CAFC Stays Permanent Injunction against Vonage Pending Appeal

Vonage v. Verizon (Fed. Cir. 2007).

In a rare emergency hearing on April 24, the Federal Circuit heard Vonage’s plea for a stay of an injunction that would bar the upstart VOIP company from contracting with new customers. Soon after the hearing, the CAFC agreed — staying any injunctive relief pending appeal.  The full appeal will also follow an expedited schedule and is scheduled for oral arguments on June 25, 2007.

This appeal comes on the heel of the jury verdict finding that Vonage infringes three Verizon patents. (6,282,574, 6,104,711, 6,359,880).  These patents all relate to various aspects of Internet telephony. Following the jury verdict, the District Court Judge issued a permanent injunction against Vonage, but granted a partial stay.  Under the district court’s decision, the stay would have allowed Vonage to continue operation, but would have barred the Internet Telephone company from signing-up any new customers in the interim.

Rule 62(a) of the Federal Rules of Civil Procedure provides the general rule that a permanent injunction "shall not be stayed" pending appeal. According to the rule, however, such a stay is generally within the discretion of the district court. Likewise, the CAFC has, at times, also exerted its discretion to stay injunctive relief pendente lite.

The jurisprudence regarding patent stays is fairly scarce. Perhaps for obvious reasons, emergency stays are usually issued without any substantive opinion. There are a few cases outlining the basic approach to determining whether to issue a stay. In Standard Havens (1990) the Federal Circuit announced a four-factor test for considering whether to issue a stay pending appeal.

  • Likelihood of success on the merits of the appeal;
  • Irreparable harmed absent a stay;
  • Irreparable harm due to a stay (continued infringement); and
  • Public interest.

For Vonage, issuance of the permanent injunction would be equivalent to the proverbial fat lady singing through the Internet pipes. A full injunction would seemingly destroy Vonage’s core business — leaving its customers ready for the picking. 

The CAFC’s swift action in these cases shows that it understands the critical business importance of the stay.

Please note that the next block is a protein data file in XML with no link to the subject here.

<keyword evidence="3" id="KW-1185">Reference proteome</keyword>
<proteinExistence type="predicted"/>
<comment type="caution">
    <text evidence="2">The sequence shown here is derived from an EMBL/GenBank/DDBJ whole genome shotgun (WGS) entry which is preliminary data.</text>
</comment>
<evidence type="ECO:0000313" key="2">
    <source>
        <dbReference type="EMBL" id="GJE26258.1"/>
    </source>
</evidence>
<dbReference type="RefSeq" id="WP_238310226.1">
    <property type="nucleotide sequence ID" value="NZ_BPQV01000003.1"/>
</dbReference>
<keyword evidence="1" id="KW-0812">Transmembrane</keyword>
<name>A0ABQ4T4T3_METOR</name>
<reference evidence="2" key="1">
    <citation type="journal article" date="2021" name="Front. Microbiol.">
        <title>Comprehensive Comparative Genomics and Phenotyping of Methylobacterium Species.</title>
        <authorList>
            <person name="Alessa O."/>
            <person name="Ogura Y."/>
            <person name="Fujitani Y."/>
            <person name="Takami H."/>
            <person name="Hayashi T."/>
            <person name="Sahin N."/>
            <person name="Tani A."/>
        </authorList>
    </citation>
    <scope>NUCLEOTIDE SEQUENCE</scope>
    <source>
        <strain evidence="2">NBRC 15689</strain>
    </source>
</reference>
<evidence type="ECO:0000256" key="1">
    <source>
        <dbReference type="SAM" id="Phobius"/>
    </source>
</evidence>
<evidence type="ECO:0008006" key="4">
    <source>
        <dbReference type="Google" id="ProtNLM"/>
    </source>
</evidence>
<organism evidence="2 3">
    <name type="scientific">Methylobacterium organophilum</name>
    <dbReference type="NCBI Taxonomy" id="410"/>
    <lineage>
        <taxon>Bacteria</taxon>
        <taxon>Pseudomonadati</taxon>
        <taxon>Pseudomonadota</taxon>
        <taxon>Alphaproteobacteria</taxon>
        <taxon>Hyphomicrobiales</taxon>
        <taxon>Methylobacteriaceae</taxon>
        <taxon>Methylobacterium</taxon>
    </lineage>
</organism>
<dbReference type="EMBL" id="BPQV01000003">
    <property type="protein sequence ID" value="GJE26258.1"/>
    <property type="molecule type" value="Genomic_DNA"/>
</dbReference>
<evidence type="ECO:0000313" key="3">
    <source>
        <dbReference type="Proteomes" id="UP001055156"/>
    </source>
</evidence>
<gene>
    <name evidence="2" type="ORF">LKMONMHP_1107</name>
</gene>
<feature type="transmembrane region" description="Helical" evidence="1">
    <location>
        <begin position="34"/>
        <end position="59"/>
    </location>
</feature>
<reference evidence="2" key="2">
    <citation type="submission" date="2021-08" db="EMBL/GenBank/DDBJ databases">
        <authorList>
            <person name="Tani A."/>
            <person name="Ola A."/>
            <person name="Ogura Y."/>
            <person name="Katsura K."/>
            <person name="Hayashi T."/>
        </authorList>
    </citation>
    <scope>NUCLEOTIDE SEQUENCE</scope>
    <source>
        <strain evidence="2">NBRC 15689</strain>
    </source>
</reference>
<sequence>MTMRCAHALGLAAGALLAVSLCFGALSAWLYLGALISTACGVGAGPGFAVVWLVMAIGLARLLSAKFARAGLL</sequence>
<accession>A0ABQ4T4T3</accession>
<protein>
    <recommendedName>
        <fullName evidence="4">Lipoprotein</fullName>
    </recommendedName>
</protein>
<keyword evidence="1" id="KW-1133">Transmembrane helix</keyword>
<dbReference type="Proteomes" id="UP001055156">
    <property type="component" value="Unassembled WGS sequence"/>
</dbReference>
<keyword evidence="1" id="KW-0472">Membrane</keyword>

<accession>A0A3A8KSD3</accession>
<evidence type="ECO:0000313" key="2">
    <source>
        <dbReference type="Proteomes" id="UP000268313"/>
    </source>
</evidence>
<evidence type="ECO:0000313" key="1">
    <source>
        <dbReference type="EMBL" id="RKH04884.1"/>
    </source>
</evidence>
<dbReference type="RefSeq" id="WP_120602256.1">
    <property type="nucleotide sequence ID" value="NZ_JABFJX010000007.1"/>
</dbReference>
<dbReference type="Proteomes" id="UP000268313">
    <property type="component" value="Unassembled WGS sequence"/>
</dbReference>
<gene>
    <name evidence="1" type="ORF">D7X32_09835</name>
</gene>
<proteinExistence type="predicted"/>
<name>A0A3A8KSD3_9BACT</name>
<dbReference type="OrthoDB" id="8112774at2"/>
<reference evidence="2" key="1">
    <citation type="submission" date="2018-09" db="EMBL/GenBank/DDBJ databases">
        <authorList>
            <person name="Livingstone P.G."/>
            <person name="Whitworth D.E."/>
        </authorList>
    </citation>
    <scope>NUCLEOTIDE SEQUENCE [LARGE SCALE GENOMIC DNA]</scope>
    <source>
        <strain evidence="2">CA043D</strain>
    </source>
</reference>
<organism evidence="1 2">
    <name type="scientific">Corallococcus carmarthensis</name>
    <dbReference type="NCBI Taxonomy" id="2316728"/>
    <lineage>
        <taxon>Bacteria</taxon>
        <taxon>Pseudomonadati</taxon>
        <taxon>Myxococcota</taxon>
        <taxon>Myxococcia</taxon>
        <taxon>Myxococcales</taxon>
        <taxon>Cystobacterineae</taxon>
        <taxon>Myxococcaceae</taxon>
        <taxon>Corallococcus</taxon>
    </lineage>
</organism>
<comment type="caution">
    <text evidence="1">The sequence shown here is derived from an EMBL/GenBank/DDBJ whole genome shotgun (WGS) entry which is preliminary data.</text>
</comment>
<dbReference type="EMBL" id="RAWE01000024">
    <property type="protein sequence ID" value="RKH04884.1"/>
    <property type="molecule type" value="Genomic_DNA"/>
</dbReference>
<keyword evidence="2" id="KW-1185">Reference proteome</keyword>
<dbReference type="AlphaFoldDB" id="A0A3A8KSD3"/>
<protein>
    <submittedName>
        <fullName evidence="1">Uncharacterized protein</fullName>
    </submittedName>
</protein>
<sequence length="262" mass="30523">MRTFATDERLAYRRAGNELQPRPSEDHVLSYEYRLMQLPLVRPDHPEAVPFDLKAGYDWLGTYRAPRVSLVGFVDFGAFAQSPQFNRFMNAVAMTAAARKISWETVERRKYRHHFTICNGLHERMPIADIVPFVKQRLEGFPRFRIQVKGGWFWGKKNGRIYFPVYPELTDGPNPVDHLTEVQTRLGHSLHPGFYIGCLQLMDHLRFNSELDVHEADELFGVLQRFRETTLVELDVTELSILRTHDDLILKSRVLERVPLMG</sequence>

5 thoughts on “CAFC Stays Permanent Injunction against Vonage Pending Appeal

  1. 5

    John Roethel:

    The presence of those commercials means little. Those commercials may have been contracted for and placed weeks or months ago. While we may think that it is easy to halt commercials, there may be a variety of reasons where a commercial will run even if it should not.

  2. 4

    After all the bad press over refusing the stay in the Blackberry case and letting the Virginia judge force a greater than half billion dollar settlement over patents the PTO may now find unpatentable, the CAFC could not afford to put Vontage out of business, or Congress might have put them out of business.

  3. 3

    Last weekend I saw a Vonage ad on TV soliciting new customers. Guess they were pretty confident about getting a stay.

  4. 2

    This may be an example of the CAFC looking over its shoulder at the Supreme Court. As I understand the key patent in the dispute it amounts to this:
    1. we patent the idea of interconnecting voice transmission over the internet and over the regular telephone system;
    2. to make idea #1 work there will need to be a cross reference table associating telephone numbers and internet addresses so that calls can be routed to the right place.

    If that is all there is to the patent then the CAFC may just be a little concerned about the effect on the court’s credibility of effectively shutting down Vonage.

  5. 1

    The recent grants of mandamus and applications for stays, and the 2nd appeals of cases are business relationship symptomatic of problems with the CAFC jurisprudence. If things were more certain, there’d be less need for the CAFC to be the arbiter of every issue.

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